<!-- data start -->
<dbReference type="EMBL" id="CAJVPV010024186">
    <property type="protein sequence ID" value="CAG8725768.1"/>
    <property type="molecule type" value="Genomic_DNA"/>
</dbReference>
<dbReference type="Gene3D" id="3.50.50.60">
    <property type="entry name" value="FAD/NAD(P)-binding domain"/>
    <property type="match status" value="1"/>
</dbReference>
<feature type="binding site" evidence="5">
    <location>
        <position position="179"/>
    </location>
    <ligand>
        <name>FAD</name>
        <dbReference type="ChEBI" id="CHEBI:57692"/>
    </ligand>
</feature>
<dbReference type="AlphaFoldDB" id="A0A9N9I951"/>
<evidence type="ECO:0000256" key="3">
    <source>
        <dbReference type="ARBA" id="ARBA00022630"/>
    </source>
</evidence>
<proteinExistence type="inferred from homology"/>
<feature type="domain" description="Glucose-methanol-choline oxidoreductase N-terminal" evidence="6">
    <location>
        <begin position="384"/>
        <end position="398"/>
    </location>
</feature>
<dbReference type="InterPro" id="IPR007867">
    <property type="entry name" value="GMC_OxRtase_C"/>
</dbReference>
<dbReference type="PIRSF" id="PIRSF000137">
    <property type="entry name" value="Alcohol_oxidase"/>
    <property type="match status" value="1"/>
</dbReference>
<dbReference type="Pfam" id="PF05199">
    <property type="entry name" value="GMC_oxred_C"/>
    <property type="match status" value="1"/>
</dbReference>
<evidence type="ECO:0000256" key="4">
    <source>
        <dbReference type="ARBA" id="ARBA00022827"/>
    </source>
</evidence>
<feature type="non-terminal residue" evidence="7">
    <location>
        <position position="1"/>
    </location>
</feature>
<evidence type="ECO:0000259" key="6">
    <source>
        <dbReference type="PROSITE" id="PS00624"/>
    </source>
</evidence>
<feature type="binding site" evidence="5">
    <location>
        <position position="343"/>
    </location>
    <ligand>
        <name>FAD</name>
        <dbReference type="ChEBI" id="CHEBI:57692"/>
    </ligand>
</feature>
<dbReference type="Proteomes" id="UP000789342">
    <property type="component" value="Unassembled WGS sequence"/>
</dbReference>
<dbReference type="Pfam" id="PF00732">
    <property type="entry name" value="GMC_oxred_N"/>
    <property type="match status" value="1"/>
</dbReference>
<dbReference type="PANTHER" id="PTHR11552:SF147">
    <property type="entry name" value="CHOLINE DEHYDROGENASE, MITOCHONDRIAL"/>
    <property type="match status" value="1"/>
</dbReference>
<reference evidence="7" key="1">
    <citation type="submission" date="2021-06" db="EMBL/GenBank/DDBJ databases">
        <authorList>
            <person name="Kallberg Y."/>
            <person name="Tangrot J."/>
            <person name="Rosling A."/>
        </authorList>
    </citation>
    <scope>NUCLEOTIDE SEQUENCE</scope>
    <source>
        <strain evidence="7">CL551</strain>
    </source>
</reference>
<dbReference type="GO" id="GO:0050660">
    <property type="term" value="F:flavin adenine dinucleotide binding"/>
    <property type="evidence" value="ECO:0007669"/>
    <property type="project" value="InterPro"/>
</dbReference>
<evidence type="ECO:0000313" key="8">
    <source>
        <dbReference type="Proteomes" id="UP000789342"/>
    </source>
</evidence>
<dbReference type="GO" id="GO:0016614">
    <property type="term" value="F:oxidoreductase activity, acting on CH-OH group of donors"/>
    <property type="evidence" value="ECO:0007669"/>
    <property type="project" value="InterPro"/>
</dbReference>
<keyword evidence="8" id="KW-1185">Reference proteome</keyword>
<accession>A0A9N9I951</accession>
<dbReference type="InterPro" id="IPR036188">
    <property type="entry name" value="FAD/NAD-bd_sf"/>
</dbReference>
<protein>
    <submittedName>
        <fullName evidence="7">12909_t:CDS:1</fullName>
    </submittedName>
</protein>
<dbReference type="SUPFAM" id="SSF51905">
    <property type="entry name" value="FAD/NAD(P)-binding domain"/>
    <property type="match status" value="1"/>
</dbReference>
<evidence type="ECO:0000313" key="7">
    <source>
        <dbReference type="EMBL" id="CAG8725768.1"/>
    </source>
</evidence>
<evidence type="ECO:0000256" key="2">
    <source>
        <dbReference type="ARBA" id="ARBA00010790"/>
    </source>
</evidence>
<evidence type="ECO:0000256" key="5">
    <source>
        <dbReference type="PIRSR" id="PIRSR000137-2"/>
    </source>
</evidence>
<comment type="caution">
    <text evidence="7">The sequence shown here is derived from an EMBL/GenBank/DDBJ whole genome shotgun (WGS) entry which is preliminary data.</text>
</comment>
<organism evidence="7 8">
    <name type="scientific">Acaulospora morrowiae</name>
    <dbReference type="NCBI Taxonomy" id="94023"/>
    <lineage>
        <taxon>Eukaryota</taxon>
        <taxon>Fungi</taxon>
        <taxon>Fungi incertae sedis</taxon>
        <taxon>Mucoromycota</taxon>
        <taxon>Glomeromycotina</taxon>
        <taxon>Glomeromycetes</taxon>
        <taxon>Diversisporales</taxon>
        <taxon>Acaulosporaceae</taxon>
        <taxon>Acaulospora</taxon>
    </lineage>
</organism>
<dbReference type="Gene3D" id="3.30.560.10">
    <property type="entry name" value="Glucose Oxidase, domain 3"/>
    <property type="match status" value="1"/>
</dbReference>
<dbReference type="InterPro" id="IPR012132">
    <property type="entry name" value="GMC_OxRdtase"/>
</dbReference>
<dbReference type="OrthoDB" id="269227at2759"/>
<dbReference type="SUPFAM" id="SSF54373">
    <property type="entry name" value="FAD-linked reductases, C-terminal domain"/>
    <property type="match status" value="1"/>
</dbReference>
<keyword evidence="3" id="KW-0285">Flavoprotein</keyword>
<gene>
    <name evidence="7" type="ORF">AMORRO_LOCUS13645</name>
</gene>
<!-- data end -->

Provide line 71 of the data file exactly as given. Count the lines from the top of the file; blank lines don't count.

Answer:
    <property type="match status" value="1"/>